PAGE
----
When United Airlines (UAL) announced its third-quarter 2017 financial results today, the numbers revealed its shares are in a nose dive.
During the quarter, the airline cancelled approximately 8,300 flights as a result of severe weather in southeast Texas, Florida, and parts of the Caribbean. The operational disruption reduced third-quarter pre-tax income by an estimated US$185 million.
United Airlines CEO Oscar Munoz, along with other airline executives, were hit with a barrage of questions from Wall Street analysts, whose investment concerns remained intact after the earnings call, when the airlines did not address questions head-on regarding next year’s anticipated earnings.
In addition to financial concerns, United Airlines is trying to regroup itself from more than one social firestorm, from dragging a doctor off a flight, screaming and bloodied, to kicking off paying passengers due to over-booking.
For the third quarter of 2017, revenue was $9.9 billion, roughly flat year-over-year including an estimated $210 million loss of revenue from severe weather during the quarter. Third-quarter 2017 consolidated passenger revenue per available seat mile (PRASM) was down 3.7 percent compared to the third quarter of 2016. Cargo revenue was $257 million in the third quarter of 2017, an increase of 14.7 percent year-over-year primarily due to higher international freight volume.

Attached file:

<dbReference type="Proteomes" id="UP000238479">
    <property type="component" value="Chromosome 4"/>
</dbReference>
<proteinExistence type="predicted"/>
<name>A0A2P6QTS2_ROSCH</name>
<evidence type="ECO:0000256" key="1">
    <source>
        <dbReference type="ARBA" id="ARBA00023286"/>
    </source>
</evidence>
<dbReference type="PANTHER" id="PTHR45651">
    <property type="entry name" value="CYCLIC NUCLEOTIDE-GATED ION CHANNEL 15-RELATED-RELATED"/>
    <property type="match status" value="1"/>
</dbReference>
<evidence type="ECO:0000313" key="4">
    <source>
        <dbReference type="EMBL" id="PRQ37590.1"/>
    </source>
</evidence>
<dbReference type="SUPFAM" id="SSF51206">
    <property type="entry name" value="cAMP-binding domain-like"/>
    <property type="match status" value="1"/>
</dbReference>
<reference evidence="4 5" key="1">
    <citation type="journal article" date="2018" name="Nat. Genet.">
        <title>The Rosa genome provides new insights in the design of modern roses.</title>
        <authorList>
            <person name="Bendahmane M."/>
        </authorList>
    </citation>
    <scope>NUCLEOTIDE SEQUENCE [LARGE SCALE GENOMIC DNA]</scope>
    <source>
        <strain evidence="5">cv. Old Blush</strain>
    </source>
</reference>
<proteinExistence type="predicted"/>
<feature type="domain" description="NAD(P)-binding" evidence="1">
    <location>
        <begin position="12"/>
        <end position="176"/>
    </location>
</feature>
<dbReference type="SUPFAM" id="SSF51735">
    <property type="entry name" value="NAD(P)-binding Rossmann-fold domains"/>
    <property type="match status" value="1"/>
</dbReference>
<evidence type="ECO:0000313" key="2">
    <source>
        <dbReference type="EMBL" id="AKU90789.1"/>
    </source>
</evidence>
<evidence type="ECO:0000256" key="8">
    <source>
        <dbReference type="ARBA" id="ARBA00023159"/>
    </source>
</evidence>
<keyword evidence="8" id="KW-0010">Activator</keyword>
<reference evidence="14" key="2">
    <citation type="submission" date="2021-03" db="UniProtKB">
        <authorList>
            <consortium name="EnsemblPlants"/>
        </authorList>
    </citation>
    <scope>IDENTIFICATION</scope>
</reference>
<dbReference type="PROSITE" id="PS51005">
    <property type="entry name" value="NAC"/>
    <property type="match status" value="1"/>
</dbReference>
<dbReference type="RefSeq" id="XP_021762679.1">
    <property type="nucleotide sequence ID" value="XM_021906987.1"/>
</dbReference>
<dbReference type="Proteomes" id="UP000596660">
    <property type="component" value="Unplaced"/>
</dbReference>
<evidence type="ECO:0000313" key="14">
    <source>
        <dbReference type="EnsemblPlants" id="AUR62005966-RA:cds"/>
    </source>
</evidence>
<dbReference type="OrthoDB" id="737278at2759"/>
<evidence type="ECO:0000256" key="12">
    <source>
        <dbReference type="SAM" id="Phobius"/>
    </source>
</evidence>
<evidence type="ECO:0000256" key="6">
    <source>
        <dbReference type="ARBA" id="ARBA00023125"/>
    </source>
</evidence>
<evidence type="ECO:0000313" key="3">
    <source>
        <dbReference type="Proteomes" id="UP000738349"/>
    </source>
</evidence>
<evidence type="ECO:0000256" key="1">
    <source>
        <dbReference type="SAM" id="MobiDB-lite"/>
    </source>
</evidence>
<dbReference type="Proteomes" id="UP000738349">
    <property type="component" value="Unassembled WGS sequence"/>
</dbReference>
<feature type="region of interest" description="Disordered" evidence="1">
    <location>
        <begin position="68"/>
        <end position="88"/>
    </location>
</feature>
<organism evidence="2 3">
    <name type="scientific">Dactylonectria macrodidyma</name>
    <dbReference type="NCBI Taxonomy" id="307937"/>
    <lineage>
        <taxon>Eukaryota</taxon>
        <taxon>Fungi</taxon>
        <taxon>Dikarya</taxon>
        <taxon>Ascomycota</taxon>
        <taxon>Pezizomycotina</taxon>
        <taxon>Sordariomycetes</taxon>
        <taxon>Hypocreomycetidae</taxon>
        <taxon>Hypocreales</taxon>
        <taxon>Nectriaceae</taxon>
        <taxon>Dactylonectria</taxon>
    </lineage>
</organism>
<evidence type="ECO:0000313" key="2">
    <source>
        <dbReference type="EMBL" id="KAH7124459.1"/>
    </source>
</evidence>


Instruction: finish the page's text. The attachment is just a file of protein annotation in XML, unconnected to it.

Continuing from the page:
Operating expense was $8.8 billion in the third quarter, up 6.0 percent year-over-year. Consolidated unit cost per available seat mile (CASM) increased 3.0 percent compared to the third quarter of 2016 due largely to higher fuel and labor expense. Third-quarter consolidated CASM, excluding special charges, third-party business expenses, fuel and profit sharing, increased 2.6 percent year-over-year, driven mainly by higher labor expense.
UAL generated $577 million in operating cash flow and ended the quarter with $6.3 billion in unrestricted liquidity, including $2.0 billion of undrawn commitments under its revolving credit facility. Capital expenditures were $1.1 billion in the third quarter.